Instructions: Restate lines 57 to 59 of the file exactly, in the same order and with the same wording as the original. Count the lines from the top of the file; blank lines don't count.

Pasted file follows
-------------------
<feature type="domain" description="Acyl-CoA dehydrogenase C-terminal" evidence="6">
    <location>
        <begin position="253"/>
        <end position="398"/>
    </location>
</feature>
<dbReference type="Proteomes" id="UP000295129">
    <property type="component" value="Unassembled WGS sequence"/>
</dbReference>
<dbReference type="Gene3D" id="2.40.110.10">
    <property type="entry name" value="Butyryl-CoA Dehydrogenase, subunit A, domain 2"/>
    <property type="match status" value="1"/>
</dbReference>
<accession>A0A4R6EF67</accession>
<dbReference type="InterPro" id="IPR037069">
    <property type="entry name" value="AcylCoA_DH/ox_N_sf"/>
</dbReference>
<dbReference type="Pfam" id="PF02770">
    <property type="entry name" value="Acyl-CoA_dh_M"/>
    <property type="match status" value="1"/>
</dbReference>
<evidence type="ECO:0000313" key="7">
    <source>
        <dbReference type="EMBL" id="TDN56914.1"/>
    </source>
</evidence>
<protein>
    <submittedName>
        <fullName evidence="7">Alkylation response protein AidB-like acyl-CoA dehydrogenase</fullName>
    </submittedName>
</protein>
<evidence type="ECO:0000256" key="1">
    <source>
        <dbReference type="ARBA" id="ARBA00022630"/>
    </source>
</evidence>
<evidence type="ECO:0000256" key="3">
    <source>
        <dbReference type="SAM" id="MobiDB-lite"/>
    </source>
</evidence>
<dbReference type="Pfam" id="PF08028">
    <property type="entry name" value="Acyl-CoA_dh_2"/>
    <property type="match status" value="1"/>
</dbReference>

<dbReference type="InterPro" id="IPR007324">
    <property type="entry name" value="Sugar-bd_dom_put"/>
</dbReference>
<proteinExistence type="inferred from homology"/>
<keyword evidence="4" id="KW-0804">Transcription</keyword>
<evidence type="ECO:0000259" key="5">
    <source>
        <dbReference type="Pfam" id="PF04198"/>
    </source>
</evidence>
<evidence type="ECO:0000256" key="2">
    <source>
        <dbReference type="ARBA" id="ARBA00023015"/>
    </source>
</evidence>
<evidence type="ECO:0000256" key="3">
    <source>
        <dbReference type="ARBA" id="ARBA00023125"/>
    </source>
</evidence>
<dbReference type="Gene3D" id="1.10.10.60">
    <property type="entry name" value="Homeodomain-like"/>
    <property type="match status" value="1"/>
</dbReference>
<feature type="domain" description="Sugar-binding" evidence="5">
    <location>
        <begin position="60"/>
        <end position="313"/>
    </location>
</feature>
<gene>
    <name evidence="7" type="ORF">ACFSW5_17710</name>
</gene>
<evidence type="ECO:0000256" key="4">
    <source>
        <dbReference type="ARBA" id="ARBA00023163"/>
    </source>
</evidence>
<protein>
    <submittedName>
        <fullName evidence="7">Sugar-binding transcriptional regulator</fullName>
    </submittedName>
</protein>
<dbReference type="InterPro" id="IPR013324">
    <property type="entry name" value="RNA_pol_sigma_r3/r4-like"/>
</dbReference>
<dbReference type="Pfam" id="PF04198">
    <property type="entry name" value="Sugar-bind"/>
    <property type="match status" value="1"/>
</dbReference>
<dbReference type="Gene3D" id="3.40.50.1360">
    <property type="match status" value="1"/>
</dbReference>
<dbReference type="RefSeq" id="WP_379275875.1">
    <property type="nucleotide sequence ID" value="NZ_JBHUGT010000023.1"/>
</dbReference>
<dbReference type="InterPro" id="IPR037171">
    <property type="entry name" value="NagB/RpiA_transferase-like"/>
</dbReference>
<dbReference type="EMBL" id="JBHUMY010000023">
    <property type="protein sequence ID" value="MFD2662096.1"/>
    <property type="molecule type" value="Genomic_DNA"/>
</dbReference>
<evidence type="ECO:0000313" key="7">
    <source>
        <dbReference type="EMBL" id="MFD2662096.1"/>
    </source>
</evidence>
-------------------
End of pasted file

    <source>
        <dbReference type="ARBA" id="ARBA00023015"/>
    </source>